Lifestyle Medicine for Prevention and Wellness – Family Caregiver Quick Tip

Lifestyle medicine — are you familiar with it?

Is this something new? Is it something helpful for older adults and therefore should family caregivers encourage this intervention?

According to the American College of Lifestyle Medicine, “Lifestyle medicine is an evidence-based approach to preventing, treating and even reversing diseases by replacing unhealthy behaviors with positive ones — such as eating healthfully, being physically active, managing stress, avoiding risky substance abuse, adequate sleep and having a strong support system.”

The goal of lifestyle medicine is to put the person in the driver’s seat to control their own health by addressing the cause of disease instead of just the symptoms.

Avoiding the side effects of chronic disease treatment by preventing the disease in the first place is what lifestyle medicine tries to achieve. Lifestyle medicine can begin healing the body toward health.

Prevention is key.

Prevention Leads to Wellness

Most would agree that prevention is the better option than diagnosis and treatment. Researchers have found that changing our lifestyle by smoking cessation, healthy eating, and becoming physically active could prevent 80% of chronic disease.

Lifestyle medicine, when properly used, is said to to improve purposefulness, increase energy, and give you a positive outlook on life, according to physician’s who prescribe these interventions.

Lifestyle medicine interventions can impact:

  • Heart disease
  • Cancer
  • Cognitive function
  • Stroke
  • Diabetes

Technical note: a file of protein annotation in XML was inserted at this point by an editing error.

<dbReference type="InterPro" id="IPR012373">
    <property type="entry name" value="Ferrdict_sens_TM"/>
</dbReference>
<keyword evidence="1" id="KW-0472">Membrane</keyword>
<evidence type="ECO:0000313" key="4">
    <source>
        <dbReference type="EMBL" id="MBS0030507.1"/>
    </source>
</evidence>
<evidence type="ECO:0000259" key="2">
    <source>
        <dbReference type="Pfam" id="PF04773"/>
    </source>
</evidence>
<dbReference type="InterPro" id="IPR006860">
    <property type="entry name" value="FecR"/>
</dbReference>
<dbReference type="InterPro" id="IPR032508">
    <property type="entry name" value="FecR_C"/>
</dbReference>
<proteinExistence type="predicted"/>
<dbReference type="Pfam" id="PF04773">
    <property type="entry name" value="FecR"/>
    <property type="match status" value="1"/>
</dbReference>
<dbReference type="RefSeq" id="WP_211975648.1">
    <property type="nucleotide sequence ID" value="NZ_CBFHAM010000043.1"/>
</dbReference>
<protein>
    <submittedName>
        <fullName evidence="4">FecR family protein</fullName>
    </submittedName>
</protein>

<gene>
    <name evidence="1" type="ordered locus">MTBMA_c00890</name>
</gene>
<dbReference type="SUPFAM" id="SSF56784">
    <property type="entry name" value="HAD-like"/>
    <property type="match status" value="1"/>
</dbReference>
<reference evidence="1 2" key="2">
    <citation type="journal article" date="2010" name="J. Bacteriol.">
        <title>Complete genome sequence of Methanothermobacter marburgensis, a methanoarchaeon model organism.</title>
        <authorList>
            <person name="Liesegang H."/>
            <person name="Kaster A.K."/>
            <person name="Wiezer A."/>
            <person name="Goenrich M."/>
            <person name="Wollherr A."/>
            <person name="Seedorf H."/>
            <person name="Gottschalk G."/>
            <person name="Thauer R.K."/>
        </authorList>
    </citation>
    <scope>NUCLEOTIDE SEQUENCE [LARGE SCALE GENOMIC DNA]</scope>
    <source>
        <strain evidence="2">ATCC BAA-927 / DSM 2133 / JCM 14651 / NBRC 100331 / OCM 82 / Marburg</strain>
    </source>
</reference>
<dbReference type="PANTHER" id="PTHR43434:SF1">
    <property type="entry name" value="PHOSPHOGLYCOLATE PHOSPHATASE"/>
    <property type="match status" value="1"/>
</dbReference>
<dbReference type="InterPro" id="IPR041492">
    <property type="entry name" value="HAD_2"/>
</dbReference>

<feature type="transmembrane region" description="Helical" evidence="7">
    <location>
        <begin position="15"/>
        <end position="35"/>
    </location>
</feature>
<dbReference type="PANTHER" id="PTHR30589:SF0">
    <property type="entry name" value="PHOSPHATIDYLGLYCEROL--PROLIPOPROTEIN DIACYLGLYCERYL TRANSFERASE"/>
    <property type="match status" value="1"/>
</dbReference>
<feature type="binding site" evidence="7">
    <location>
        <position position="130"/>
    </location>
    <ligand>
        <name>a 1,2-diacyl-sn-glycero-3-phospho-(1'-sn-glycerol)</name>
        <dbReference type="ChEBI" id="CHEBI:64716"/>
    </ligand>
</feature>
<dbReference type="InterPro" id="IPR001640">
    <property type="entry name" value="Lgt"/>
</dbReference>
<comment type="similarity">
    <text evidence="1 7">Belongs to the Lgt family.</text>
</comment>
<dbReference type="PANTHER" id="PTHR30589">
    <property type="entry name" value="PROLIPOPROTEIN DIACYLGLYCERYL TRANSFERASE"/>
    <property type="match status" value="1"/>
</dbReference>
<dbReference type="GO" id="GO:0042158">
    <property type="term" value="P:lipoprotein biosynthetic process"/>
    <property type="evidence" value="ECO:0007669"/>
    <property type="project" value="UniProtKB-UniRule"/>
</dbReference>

• Erectile dysfunction
  • Pain
  • Weight management
  • Telomeres

Recommendations from major scientific bodies, including the American Cancer Society, the Diabetes Prevention Program, the American Heart Association, and the national Cholesterol Education Program, focus on lifestyle improvements as a means for prevention.

Foundation of Lifestyle Medicine – Tips for Change

There are six key areas for improvements in our lifestyles that will improve our health at any age.

These are the areas caregivers and their senior loved ones should implement change for their health.

  1. Nutrition – eat a balance at each meal including fresh fruits and vegetables, whole grains, lean proteins, and dairy products. Meet the bodies’ need for nutrients by including a variety of foods, especially those the nutrients of concern, because they are often eaten in inadequate amounts such as fiber, magnesium, calcium, potassium, and vitamins A,D, E, and C
  2. Physical Activity – move it or lose it, 150 minutes of moderate activity a week, choose something you enjoy so you will keep doing it
  3. Sleep – repair and heal our bodies during sleep which needs adequate time and sleep quality
  4. Tobacco Cessation – large cause of death, time to stop
  5. Stress Management – managing and recovering from stress
  6. Healthy Relationships/Socialization – connections impact our health

Experts now agree that genetics are not as important as a healthy lifestyle when improving our health.

Lifestyle medicine is simply lifestyle as medicine. It should be the first line of treatment where you work with healthcare professionals who help you make changes.

Continuing an unhealthy lifestyle will rob you of the life in your (and your senior loved one’s) years!